Dr. Dil Muhammad Akbar Hussain is a professor of Electronics Engineering & Computer Science at the Department of Energy Technology, Aalborg University Denmark. Professor Akbar has a Master degree in Digital Electronics from Govt. College University, Lahore Pakistan and a P-hD degree in Control Engineering from the School of Engineering and Applied Sciences, University of Sussex United Kingdom. Aalborg University has Two Satellite Campuses, one in Copenhagen (Aalborg University Copenhagen) and the other in Esbjerg (Aalborg University Esbjerg).
Professor Akbar is working in Academia since 1990, he started his career as a Lab demonstrator/TA at the University of Sussex. After finishing his P. hD degree in 1992, he served in the Industry as a Scientific Officer and continued his academic career as a visiting scholar for a number of educational institutions. In 1996 he joined National University of Science & Technology Pakistan (NUST) as an Associate Professor; NUST is one of the top few universities in Pakistan. In 1999 he joined an International Company Lineo Inc, Canada as Manager Compiler Group, where he headed the group for developing Compiler Tool Chain and Porting of Operating Systems for the BLACKfin processor. The processor development was a joint venture by Intel and Analog Devices. In 2002 Lineo Inc., was taken over by another company, so he joined Aalborg University Denmark as an Assistant Professor.
Professor Akbar has truly a multi-disciplined career and he continued his legacy and making progress in many areas of his interests in both teaching and research. He has contributed in the stochastic estimation of control area especially, in the Multiple Target Tracking and Interactive Multiple Model (IMM) research, Ball & Beam Control Problem, Robotics, Levitation Control. He has contributed in developing Algorithms for Fingerprint Matching, Computer Vision and Face Recognition. He has been supervising Pattern Recognition, Formal Languages and Distributed Processing projects for several years. He has reviewed many books on Management, Computer Science. Currently, he is an active and permanent reviewer for many international conferences and symposia and the program committee member for many international conferences.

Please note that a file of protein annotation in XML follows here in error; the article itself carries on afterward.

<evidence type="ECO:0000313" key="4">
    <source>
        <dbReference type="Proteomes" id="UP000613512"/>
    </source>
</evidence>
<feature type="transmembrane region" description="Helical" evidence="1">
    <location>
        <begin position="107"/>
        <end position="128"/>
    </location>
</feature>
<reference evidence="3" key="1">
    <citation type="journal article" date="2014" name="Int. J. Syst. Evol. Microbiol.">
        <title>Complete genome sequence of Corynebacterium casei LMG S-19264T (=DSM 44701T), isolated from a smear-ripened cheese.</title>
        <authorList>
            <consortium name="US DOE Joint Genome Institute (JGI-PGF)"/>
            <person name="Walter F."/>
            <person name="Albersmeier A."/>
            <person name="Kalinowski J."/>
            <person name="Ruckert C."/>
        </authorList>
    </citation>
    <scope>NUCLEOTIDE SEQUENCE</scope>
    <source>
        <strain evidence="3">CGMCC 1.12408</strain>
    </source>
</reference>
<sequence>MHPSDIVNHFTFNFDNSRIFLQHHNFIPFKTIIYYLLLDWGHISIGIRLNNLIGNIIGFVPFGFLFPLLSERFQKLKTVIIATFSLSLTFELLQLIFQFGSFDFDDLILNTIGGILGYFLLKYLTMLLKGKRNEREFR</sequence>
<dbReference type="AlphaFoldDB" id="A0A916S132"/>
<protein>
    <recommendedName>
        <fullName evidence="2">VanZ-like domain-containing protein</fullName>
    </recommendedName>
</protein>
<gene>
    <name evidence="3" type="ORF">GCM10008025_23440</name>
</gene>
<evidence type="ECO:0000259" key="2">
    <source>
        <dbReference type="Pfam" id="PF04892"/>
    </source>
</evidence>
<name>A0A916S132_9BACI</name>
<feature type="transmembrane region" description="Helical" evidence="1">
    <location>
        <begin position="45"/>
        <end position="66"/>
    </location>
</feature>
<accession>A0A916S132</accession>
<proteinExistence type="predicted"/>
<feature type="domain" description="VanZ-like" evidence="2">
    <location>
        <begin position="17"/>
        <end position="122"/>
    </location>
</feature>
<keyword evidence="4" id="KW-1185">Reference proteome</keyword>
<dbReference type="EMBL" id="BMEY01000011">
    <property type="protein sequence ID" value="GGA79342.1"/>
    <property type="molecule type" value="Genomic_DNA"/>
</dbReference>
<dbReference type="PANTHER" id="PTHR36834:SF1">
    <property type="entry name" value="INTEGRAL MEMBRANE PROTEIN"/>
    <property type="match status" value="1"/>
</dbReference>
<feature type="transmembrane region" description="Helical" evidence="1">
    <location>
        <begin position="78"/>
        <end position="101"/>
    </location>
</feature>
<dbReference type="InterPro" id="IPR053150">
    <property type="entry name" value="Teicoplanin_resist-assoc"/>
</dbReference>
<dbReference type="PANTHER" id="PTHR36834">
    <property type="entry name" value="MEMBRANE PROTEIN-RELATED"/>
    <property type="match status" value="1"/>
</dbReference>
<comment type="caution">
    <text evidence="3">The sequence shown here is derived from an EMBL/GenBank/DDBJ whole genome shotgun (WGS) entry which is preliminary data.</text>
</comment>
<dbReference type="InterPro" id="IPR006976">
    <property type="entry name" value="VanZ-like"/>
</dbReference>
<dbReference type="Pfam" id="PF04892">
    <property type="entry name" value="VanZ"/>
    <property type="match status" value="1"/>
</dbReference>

Title: POPBL - Project Organized Problem Based Learning Teaching Model
POPBL is a diversion from traditional scope of teaching. The essential elements of Problem Based Learning “PBL” are working with real world problems, peer collaboration, focusing on critical questions that frame the problem. Problems drive learning and development of analytical skills. PBL is an instructional methodology probing students to have deeper understanding of the subjects. Based on similar thoughts Project Organized Problem Based Learning “POPBL” is a concept conceived nearly 40 years ago at Roskilde University Centre and Aalborg University, Denmark.
The POPBL curriculum includes project supporting as well as non-project supporting courses in each semester, both of which are designed and included in the study curriculum alongside with the project to enhance learning on knowledge and comprehension level, Bloom’s taxonomy (Bloom, B.S., 1956). This learning has to be developed further to reach higher learning levels (application, analysis, synthesis, and judgement (Bloom’s taxonomy) through work with the project.